The search for ideal products & process

Does the medium matter?

I’ve been told that it doesn’t matter what software you use. That if you’re a good designer, your tools don’t matter. Implying that if you have issues with hardware and software, that you’re just a bad designer.

Well in that case, then I’m the worst designer ever. I will forever compare and tell you why some tools are better than others. I love technology. Love testing new gadgets, new apps and finding out what I can do with it? What are the capabilities and limitations…ultimately,

…what are the possibilities?

Personally, I believe you should be able to create in any medium.

You need to know the limitations of each medium or tool. So that when you have to create something specific, you know exactly which tool in your toolbox will work best to ensure the desired results in the shortest amount of time.

— That applies to design.

But when it comes to art, that’s a different story…

Take for instance the photorealism of an airbrush painting compared to charcoal. Yes, you can make a charcoal drawing as realistic as you want, but ultimately, it’s black and white. Real life isn’t black and white. And for perfect mirror-like superrealism …colour is best. Unless you’re Chuck Close, then you’re a master of any medium.

Chuck Close created by hand with various mediums & techniques…

Check out the large scale artworks created using only ballpoint pens & crosshatching technique by Spanish artist Juan Francisco Casas

…And compare with the digital awesomeness of Sam Sprat:

All 3 artists above are artists in their own right. And their tools don’t matter. They will still be artists no matter what tool they choose to use.

The awesomeness of Chuck Close

Chuck Close used a grid layout on large format printed portraits to be able to see the detail dot for dot/ pixel by pixel. Working meticulously from the corner of the grid. He was inspired to create portraits due to a cognitive disorder, “prosopagnosia”, meaning he is unable to recognise faces. By recreating portraits he was able to remember faces.

His first tools consisted of an airbrush, razor blade, rags, an eraser mounted on a power drill and a tube of mars black acrylic. His early airbrush techniques, created from a series of cyan, magenta, yellow and black (CMYK) inspired the development of the ink jet printer.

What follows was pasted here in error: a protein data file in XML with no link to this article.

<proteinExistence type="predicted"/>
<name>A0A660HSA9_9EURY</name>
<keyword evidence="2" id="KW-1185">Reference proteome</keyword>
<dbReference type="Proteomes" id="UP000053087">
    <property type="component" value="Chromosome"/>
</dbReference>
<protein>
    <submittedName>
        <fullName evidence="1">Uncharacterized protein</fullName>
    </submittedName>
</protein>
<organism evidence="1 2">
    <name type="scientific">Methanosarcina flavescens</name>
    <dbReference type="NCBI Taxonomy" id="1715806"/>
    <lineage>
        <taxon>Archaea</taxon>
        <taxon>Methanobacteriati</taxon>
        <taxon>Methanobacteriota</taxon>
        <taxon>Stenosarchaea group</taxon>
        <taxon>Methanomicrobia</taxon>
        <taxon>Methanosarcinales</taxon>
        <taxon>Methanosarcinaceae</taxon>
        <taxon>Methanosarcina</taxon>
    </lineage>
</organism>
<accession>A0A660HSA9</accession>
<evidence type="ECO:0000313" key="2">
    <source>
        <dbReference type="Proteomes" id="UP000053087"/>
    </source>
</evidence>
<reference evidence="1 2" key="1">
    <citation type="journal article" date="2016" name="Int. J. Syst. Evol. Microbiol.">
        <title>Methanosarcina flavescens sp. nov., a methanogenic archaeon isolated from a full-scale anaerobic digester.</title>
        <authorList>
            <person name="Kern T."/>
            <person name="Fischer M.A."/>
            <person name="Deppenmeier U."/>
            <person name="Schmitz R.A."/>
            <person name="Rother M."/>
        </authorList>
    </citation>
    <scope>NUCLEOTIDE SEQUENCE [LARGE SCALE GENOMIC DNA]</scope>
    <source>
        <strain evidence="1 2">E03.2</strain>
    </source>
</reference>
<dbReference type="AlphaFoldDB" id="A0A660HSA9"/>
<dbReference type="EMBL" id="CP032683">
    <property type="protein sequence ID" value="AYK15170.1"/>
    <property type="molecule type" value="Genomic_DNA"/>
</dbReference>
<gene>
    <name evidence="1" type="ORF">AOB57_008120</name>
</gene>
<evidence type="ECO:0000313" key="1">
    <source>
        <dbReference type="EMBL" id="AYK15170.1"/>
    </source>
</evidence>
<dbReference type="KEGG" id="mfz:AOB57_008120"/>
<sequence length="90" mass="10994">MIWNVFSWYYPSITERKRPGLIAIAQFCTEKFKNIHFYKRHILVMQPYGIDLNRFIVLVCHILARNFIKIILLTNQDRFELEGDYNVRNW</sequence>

Mark (1978–1979), acrylic on canvas. Metropolitan Museum of Art, New York, New York. Detail at right of eye. Chuck Close earlier style : Photorealistic painting imitating CMYK colour printing. Created from a series of CMYK (cyan, magenta, yellow and black)…his technique inspired the creation of the laser jet ink printer

In 1988, a spinal artery collapse left him paralysed. But, that didn’t stop him. He continued to paint. Brush strapped to wrist with tape, creating large portraits in low-res grid squares created by an assistant.

The artwork appears as a single, pixelated image from a distance and abstract up close. Although the paralysis restricted his ability to paint as precise as before, he pushed on. A new style emerged through his persistence to continue painting. Chuck Close never allowed tools or his condition to limit his art.

Lucas (1986–1987), oil and graphite on canvas. Metropolitan Museum of Art, New York, New York. Detail at right of eye. The painting’s subject is fellow artist Lucas Samaras.

Prior to his accident, he always made the task harder for himself by adopting materials and techniques that were harder or almost impossible to achieve a photorealistic effect.

“Far more interesting than problem solving is problem creation.” 
 ― Chuck Close

I don’t doubt that all above mentioned artists, can create the same quality work in any medium. And this is inspiring.

But can I compare my tools to artist tools? I’m still creating aren’t I?

…But it isn’t art.

Design is different...

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